First published in FORM magazine 2014

Could clothes that deteriorate turn the problem of overconsumption and at the same time raise existential questions?"

The new world hunger will never leave you," sang Joakim Thåström and Imperiet in the eighties.

Perhaps it is time to accept this hunger as something more than human, and instead of denying it, curse it and, after half a century of stigmatising, embrace it?Most of the environmental impact of our clothes today takes place after manufacture. We are researching textile materials that are made from 100 per cent compostable materials like cellulose and milk proteins. Innovative materials that have the same characteristics and flexibility as cotton or silk.

The fashion and textile industry is constantly looking for materials that last long and with a lifespan comparable to cotton, but what would happen if we took the opposite approach?

If we produced garments that are wearable for only a short time, and then returned to the cycle? These fleeting clothes, these flowers of the day, will soon be fully possible to produce, and the manufacturing process would be much cheaper than knitting threads.

Garments that age could also raise the issue of a society that is not based on the same consumption patterns that we see today. The textiles look the same as what we are used to, but just for a shorter time, before they decompose.

By investing in perishable consumer goods with short lifespans, there are now opportunities to create a fashion world in which fast fashion and wear-and-tear goes from being regarded as the industry's weakness to being something positive for both consumers, businesses and the environment.

Clothes that are like good food. They cannot be owned, but rather experienced, and they can show us a renewable world based on transience instead of the all too prevalent notion that things should be produced to last.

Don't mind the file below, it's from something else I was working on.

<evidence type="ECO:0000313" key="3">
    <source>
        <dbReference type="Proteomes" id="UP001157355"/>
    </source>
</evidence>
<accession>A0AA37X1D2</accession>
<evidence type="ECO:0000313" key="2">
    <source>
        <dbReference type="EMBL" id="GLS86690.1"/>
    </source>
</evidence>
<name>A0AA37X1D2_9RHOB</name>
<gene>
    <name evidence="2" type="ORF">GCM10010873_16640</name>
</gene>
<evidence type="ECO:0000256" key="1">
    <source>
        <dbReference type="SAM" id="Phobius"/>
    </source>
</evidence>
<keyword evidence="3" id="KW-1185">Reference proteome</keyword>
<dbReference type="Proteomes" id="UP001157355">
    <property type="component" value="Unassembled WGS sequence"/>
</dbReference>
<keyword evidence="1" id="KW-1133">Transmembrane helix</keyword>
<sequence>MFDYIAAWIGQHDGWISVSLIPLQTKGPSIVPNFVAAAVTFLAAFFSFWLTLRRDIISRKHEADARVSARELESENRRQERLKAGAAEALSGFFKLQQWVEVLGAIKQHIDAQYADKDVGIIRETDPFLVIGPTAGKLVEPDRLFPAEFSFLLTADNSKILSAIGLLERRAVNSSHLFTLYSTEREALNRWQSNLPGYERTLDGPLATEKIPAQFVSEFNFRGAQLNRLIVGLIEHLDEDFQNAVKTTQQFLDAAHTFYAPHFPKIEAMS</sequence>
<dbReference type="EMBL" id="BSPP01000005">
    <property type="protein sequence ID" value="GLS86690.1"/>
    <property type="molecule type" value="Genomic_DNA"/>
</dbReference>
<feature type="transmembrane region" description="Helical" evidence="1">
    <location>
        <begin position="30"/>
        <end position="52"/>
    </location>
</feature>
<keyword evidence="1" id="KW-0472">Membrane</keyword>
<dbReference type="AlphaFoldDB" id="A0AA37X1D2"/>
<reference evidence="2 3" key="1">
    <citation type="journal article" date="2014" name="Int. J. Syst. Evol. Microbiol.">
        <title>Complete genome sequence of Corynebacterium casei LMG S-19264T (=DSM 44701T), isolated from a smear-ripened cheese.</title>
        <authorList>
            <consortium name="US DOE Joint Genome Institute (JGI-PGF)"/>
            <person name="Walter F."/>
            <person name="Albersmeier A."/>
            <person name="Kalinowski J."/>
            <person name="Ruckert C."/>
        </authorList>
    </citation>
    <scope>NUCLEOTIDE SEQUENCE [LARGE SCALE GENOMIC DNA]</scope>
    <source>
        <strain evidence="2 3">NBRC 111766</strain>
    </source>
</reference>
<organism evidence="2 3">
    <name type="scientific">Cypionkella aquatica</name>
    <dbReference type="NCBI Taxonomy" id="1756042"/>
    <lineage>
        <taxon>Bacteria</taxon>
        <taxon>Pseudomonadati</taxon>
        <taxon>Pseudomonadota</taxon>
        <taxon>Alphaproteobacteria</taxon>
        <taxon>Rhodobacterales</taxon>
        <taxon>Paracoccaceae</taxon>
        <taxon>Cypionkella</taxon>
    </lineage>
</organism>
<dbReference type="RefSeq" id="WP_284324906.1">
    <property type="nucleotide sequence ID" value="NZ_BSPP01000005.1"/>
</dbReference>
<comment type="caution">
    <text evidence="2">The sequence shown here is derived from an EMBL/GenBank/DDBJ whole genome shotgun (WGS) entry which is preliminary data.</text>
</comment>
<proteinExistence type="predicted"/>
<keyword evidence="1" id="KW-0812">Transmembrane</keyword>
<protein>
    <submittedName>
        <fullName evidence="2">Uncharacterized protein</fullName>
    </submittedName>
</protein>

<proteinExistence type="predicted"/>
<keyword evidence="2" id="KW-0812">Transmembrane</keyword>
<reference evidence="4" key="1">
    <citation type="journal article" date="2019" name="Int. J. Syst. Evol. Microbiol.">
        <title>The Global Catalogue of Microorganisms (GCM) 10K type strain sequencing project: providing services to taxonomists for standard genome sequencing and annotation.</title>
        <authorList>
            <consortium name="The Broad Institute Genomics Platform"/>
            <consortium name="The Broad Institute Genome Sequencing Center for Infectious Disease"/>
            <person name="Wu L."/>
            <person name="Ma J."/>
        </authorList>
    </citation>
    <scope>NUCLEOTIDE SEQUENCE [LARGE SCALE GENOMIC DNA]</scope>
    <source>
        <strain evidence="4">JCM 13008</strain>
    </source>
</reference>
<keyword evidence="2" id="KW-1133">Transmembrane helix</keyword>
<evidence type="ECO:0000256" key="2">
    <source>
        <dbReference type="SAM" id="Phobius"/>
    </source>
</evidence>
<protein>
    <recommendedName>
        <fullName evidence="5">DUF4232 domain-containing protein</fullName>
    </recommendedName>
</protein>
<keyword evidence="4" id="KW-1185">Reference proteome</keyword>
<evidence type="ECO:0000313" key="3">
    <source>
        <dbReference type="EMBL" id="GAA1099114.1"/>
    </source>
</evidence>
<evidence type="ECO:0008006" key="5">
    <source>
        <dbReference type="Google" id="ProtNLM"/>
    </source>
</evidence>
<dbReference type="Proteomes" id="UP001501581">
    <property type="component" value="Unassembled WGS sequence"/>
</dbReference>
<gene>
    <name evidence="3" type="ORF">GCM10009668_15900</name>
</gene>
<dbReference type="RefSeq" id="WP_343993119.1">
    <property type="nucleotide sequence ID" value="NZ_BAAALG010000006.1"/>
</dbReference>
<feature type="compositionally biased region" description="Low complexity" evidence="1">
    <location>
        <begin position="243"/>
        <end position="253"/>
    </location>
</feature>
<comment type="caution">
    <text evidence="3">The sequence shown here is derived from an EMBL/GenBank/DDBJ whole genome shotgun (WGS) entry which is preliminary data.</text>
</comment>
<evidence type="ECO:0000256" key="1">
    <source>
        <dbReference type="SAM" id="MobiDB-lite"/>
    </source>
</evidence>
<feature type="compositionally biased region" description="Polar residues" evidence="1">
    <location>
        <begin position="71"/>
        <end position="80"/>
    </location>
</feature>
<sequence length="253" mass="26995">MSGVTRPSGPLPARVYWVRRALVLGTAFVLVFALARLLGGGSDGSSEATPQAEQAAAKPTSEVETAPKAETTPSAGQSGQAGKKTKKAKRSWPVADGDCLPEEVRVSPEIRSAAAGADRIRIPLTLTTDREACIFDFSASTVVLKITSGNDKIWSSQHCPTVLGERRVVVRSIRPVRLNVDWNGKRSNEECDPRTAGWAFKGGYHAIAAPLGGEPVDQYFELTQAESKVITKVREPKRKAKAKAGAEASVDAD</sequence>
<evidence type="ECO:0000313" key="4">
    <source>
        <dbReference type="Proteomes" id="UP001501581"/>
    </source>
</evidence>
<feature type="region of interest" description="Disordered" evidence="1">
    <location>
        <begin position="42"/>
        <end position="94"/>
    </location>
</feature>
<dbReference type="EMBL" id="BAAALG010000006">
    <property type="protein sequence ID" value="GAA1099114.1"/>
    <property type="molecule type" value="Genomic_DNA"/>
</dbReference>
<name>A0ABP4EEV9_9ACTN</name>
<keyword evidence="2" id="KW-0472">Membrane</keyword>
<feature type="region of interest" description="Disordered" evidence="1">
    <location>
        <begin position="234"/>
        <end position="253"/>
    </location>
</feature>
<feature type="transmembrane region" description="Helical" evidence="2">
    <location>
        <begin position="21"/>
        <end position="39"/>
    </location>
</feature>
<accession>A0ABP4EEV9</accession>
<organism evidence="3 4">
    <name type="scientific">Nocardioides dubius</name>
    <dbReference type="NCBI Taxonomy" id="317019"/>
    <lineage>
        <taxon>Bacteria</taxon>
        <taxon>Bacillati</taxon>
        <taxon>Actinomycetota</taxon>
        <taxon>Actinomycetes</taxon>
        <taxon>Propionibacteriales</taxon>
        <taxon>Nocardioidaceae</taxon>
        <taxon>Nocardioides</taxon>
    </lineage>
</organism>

In a society where the future is anything but bright, it is also time to bring fashion out of the museums, to where it is all to often dismissed, and show a possible future in which social issues and fashion aesthetics can meet again.

The great advantage with compostable clothes is not only that they are much cheaper to manufacture, but also that they intuitively embrace the progressiveness and consumption habits that the fashion industry is largely based on.

Glancing at the value chain of a garment, and its possibilities of being manufactured on site and on demand, the economic opportunities are astonishing. Materials that need not last long may perhaps not require long transports or marking down. For a forestry industry that is thirsting for new markets, it should be quite an attractive vision.

In his book Yes is More from 2009, the architect Bjarke Ingels suggests that we must leave the neo-Protestant notion that sustainability must hurt, be dull, and that we have to stop doing all that we enjoy. We should embrace all aspects of being human, and find alternatives to keep doing what we like, but in other ways. In this way, we create a better society without a constantly bad conscience.

So will we soon be able to consume as much as we want, while keeping a more playful and carefree approach to how we dress? Perhaps as consumers, we can finally buy the extravagant clothes that we may only want to wear once or twice and then never again, without a guilty conscience. Clothes that, like windflowers in spring, also remind us of our own impermanence.

Here, the vision may be just that, only a vision. But it does go a long way. We must dare to look ahead and question and re-evaluate the actual premises of our society and its systems without condemning, limiting or even comparing it with old habitual behaviours. The renewable society demands that we stop changing trends and instead start changing structures.

We cannot keep running in place, longingly looking over our shoulder.

We need visions, both in fashion and in society.

Erik Lindvall